Keepapitchinin, the Mormon History blog » Orchids in the Snow — Chapter 3

Orchids in the Snow — Chapter 3

By: Ardis E. Parshall - October 28, 2011

Orchids in the Snow

By Rosa Lee Lloyd

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Chapter 3

Synopsis: Sharon and Sam Wynter, newlyweds, on their way to Fairbanks, Alaska, meet Angus McFarland, a widower, on the plane, and when they arrive in Anchorage, they are introduced to his daughter Marie who has arrived from Fairbanks. The young couple also meet Susan Elge, from Bristol Bay in the Aleutian Islands, who has brought her husband Herman to Anchorage for an operation.

Sam unlocked the door of Marie McFarland’s apartment, shoved the suitcases inside, then lifted Sharry in his strong arms.

“Over the threshold for you, little bride,” he said gaily.

“Thank you, Mr. Wynter,” she laughed. “I like a man who remembers tradition. And this is our first little home in Alaska!”

He put her down in the middle of the living room, kissing her tenderly. “Aren’t we lucky to have this apartment to come to even if it is one room, bath, and kitchenette?” he asked. “The hotel room reserved for me was ten dollars a day for one person.”

“Where did they think you’d park your wife?” Sharry asked, wide-eyed. “With the huskies?”

Sam shrugged.

“They did well to get a room anywhere, I guess. But I’m glad Marie insisted we use this apartment. It’s only two blocks from the university.”

Sharry looked up at him.

“The university is four miles west of Fairbanks, I found out. I’m learning fast, don’t you think?”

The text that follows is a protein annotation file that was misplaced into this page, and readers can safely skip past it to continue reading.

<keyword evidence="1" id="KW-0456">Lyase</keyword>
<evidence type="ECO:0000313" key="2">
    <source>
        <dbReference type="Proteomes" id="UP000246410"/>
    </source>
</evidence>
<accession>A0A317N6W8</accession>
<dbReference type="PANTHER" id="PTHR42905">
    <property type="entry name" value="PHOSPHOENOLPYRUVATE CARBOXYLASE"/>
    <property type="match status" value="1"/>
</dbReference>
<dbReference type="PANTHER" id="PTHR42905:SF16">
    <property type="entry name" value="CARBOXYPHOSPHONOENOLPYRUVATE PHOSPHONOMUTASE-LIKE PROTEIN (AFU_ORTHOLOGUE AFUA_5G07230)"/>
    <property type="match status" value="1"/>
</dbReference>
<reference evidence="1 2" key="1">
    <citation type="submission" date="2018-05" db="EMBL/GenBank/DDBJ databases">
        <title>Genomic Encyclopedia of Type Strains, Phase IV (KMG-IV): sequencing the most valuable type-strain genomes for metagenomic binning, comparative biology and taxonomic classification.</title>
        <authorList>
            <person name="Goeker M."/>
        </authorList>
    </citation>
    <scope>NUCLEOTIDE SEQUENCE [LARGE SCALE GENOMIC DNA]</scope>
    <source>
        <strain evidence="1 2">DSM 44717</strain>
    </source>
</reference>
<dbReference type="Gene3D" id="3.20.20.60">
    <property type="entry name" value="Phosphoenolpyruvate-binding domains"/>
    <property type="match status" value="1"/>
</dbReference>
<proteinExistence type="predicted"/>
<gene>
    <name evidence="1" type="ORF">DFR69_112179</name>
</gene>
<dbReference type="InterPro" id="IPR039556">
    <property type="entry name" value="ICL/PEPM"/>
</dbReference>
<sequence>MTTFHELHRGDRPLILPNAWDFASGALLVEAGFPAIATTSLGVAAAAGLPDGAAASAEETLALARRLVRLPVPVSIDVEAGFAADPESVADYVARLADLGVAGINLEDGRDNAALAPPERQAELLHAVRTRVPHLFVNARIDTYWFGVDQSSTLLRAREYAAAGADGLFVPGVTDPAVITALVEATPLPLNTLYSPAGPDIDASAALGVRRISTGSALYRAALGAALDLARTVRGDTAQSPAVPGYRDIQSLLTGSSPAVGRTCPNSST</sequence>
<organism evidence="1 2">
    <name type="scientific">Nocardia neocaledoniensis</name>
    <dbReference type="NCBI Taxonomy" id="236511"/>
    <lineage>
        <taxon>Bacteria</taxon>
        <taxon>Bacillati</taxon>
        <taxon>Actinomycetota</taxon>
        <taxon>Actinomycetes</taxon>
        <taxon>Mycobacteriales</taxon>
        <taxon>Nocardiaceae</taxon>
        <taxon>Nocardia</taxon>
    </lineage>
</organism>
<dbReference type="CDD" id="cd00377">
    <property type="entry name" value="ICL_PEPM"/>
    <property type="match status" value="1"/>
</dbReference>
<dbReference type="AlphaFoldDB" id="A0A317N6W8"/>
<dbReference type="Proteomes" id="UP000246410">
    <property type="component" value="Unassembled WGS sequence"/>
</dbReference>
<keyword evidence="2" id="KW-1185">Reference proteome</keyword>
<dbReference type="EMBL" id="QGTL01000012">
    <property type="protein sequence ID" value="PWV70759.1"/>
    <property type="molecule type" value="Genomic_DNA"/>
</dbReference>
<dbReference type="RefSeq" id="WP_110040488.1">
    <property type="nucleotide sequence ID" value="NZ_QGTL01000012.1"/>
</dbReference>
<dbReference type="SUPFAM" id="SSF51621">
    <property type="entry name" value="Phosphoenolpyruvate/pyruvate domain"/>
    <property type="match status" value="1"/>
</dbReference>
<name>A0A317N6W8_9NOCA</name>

“You’re a smart girl,” Sam said.

“I learned a lot about Fairbanks while I was waiting for you today,” she went on. “One newspaper said this town is supported seventy-five per cent by military installations, twenty-five per cent by mining and the university and everything else!”

“Umm,” Sam said, lifting an eye-brow.

“One magazine editor said that without the military, Fairbanks would fold up and silently steal away!”

“Very poetic,” Sam chuckled indulgently. “And, no doubt, very true. But let’s forget statistics and think about dinner. I’m a starving man, Mrs. Wynter.”

“He also said,” Sharry grinned impishly, “that Alaskans who need false teeth generally have to make a trip to Seattle.”

He pulled a long face.

“That’s serious,” he said. “But we have our own teeth, so how about something to chew on?”

“Like a juicy steak,” she suggested.

“At three dollars a pound!” He shook his head. “We’ll walk over to that supermarket on the corner. Maybe they’ll have something halfway reasonable.”

The minutes later the prices in the market had Sharry and Sam holding their breath.

“Sam, am I seeing straight? Does that sign say eggs are one dollar a dozen?”

“Yes, one dollar a dozen. And milk thirty-four cents a quart. But it’s pasteurized. All milk up here must be pasteurized. No wonder McFarland said it is the cost of living that makes life in Alaska so different. But there’s one advantage – my salary is three times as much as I could have made at home.”

“We’ll need it,” Sharry said, reaching for a pound of butter. “I’ll cream chipped beef with frozen peas and make some popovers. They’re so good with honey. Where do they keep the honey?”

“Let’s ask that clerk over there,” Sam suggested, looking at a young fellow with a crew-cut. He was putting cans on a shelf.

“Honey?” The young fellow repeated with an amused smile. “You must be Cheechakos? That means just arrived.”

“That’s right,” Sam laughed. “We’ve just arrived from Utah.”

The clerk’s face was a big smile.

“I’m Oscar Jensen,” he said cordially. “My mother came from Utah thirty years ago. She’s president of the branch Relief society. Are you members of the Church? I know she’d love to meet you.”

“Yes, we are. Oh, we do want to meet her,” Sharry exclaimed, “real soon!”

“Give me your name and address,” he said. “She’ll call on you.”

Sam wrote the address on his card and handed it to him. “How about that honey?” he asked.